Philadelphia hatmaker makes history

    Mae Reeves’ hats have been accepted into the Smithsonian Institute.

    A local hatmaker has become part of history. Mae Reeves ran hat shops on South Street and in West Philly for nearly 60 years, and now her hats have been accepted into the Smithsonian Institute. Her hats were the epitome of African-American fashion.

    Ella Fitzgerald came by. So did Eartha Kitt. In the 50’s everybody wanted a Mae Reeves hat.

    “What makes a good hat? The right hat for the right face. The face has to be right to accept a certain hat. That was why I was in the business for so long – they wouldn’t let me retire,” says Reeves.

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    The Smithsonian collected dozens of Reeves hats – along with hatmaking tools and shop furniture. But it’s not just the stuff, it’s Reeves herself: an African American female entrepeneur at a time when all three of those circumstances could be considered a liability. Local fashion business owner Sarah Van Aken says being from Philadelphia didn’t make it easier.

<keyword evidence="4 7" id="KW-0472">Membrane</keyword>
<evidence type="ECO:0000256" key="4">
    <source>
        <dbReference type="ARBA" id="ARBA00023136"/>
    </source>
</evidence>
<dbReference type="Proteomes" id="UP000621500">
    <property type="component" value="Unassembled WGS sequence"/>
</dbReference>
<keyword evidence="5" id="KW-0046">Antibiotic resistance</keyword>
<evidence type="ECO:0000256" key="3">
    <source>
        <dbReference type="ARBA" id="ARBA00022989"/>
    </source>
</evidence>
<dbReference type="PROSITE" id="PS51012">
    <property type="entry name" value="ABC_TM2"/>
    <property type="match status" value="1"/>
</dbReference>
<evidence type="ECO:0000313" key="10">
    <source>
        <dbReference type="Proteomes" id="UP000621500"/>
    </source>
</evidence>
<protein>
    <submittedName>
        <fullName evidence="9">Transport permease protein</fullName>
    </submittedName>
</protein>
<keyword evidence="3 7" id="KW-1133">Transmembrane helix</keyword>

“Someone in fashion to do that in a city that was not known for fashion – and to be an African-American woman doing that with children – things that would be insurmountable for most people. It’s pretty amazing,” says Van Aken.

    Directors at the Smithsonian say Reeves’ hats represent the dignity of a people who were often oppressed. The hats will be included in the National Museum of African American History, to open in Washington DC in 2015.

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